AUGUSTA — The Maine Department of Health and Human Services announced Friday it will invest nearly $1 million in existing general funds to increase preventive health care for children enrolled in MaineCare through temporary incentive payments for health providers that offer well child visits, vaccinations, and dental care during the COVID-19 pandemic.
Together with Federal matching payments, Maine will increase support for children's health by an estimated $3.6 million this fall, per a news release.
Specifically, DHHS will provide additional payments per child per month of $31 for primary care providers and $37 for dental providers in MaineCare (Medicaid) to reach out to families and provide comprehensive services, and to support the increased costs of delivering care during the pandemic, including personal protective equipment, physical distancing practices, and staffing.
"MaineCare's new initiative to connect children with preventive health care this fall, as they head back to school, is invaluable in this time of pandemic," said DHHS Commissioner Jeanne Lambrew. "It will protect children, teachers, school staff, parents, and grandparents as we strive to balance engagement and education of children with public health protections."
Nationwide, the COVID-19 pandemic has led to a decrease in in-person primary care and well child visits.
As a result, childhood vaccination has significantly declined during the pandemic, with Maine health providers ordering dramatically less vaccine — 47 percent less in April and May 2020 compared to the same months in 2019, according to the release.
While vaccine orders have begun to rebound, it's important to immunize as many children as possible to protect their health and ensure they're ready to safely attend child care and school and engage in their communities, the release noted.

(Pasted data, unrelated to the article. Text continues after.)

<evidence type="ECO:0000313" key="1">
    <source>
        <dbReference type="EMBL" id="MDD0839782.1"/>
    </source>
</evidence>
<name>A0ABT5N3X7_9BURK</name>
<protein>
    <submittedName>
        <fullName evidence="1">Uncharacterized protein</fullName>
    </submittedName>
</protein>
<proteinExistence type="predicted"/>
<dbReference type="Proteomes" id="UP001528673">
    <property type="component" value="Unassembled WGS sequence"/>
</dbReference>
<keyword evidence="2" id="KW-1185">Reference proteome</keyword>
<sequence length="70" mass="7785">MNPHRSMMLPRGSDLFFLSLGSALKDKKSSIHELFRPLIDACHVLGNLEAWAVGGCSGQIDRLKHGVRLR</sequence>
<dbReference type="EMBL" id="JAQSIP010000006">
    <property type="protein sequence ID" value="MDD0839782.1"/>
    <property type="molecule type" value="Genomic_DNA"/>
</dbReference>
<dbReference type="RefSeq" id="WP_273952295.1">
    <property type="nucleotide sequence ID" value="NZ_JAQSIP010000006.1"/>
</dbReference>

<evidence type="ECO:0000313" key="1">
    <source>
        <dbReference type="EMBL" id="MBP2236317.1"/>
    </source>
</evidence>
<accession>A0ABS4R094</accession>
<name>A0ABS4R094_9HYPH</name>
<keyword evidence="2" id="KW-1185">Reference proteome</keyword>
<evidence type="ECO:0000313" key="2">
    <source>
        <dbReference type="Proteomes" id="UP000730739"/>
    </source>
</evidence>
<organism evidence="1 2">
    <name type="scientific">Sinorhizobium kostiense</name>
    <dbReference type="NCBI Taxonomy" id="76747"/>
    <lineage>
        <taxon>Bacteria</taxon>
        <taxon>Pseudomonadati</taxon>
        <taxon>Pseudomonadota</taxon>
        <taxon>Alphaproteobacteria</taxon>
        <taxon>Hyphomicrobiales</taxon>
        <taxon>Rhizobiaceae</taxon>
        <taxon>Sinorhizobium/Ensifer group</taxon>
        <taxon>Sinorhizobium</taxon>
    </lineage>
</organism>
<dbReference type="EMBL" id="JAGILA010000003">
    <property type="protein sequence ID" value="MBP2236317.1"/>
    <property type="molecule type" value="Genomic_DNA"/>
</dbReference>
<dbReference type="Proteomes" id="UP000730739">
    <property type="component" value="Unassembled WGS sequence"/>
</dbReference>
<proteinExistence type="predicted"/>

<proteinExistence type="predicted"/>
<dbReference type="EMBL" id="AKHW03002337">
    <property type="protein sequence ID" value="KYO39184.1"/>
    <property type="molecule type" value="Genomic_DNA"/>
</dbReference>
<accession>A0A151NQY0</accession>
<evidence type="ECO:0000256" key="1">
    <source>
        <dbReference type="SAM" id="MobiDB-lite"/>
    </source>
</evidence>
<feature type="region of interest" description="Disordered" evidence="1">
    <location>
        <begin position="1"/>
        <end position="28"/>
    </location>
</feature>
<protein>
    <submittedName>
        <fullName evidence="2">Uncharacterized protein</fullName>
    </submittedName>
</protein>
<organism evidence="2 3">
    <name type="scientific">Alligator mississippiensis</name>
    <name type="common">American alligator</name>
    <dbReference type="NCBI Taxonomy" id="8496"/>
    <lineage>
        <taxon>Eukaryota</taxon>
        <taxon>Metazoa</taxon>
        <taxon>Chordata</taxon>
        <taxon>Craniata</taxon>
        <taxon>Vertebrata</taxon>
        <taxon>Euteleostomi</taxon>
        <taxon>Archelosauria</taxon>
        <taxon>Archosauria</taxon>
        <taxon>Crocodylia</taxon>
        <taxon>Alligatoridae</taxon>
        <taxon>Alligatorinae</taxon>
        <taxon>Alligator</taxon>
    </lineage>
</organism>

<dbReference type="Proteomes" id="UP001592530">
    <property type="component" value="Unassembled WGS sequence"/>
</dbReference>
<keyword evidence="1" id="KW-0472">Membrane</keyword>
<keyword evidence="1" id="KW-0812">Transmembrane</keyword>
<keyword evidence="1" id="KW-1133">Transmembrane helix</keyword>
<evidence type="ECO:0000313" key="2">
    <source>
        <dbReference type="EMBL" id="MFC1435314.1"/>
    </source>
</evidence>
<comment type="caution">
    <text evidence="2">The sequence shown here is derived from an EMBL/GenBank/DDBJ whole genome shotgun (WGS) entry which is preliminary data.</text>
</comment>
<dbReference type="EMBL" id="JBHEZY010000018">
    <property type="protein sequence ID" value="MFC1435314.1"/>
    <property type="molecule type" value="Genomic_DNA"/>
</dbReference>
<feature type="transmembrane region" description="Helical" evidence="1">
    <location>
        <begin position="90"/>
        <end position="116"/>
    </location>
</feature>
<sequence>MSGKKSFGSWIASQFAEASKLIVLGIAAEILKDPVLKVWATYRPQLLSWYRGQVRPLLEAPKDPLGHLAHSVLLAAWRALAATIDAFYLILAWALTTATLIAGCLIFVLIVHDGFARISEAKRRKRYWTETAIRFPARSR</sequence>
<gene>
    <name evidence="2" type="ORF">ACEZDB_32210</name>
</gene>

Additionally, immunization allows providers to rule out preventable illnesses such as whooping cough (pertussis) and the flu when children experience symptoms, many of which are similar to COVID-19.
Dental care for children also declined precipitously in the spring, exacerbating a trend seen nationally that pre-dates COVID-19. Prior to the pandemic, only 35% of children covered by MaineCare received preventive dental care.
In addition to the risk of infectious disease, there are additional potential harms associated with missed well-care visits, immunizations, and dental care for children, per the release. These include lack of screening for developmental issues, difficulty establishing good oral health habits, missed opportunities for detection and reporting of potential abuse or neglect, and lack of screening for mental health and substance use disorders which are a particular concern since depression and anxiety have likely increased during the pandemic.
DHHS will issue these child health payments as a per member, per month dollar amount for every child who receives a well child visit and vaccine and dental services. Services for children who were under 21 years of age as of March 2020 are included, ensuring that young adults who were unable to receive necessary dental care due to COVID while they still qualified for MaineCare as children can also catch up on care.
The reimbursements will be funded from September to December with existing MaineCare funds, which are available for this use because of lower than expected spending on primary care and dental services by MaineCare members due to COVID-19.
The payments are the latest action DHHS has taken to support access to health care during the pandemic. This summer, MaineCare provided similar incentive payments for behavioral health for children to address the steep decline in access to services with COVID-19 and the closure of schools.
In June, DHHS announced it will use more than $8.5 million in federal funds to improve behavioral health services for children in their homes and communities and another $1 million in federal funding to help Maine people cope with the psychological effects of the COVID-19 pandemic, which includes support for NAMI Maine's Teen Text Support Line. Last month, the Maine Center for Disease Control and Prevention's public health nurses began holding a series of free "catch up" immunization clinics for children.
DHHS will also include children as part of larger efforts to make sure all Mainers get a flu shot this fall.
DHHS is partnering across State government to improve child health and wellbeing as part of the Administration's broader collaboration through Governor Mills' Children's Cabinet. The Cabinet continues its work to ensure that Maine children enter Kindergarten prepared to succeed and that Maine youth enter adulthood healthy, connected to the workforce and/or education.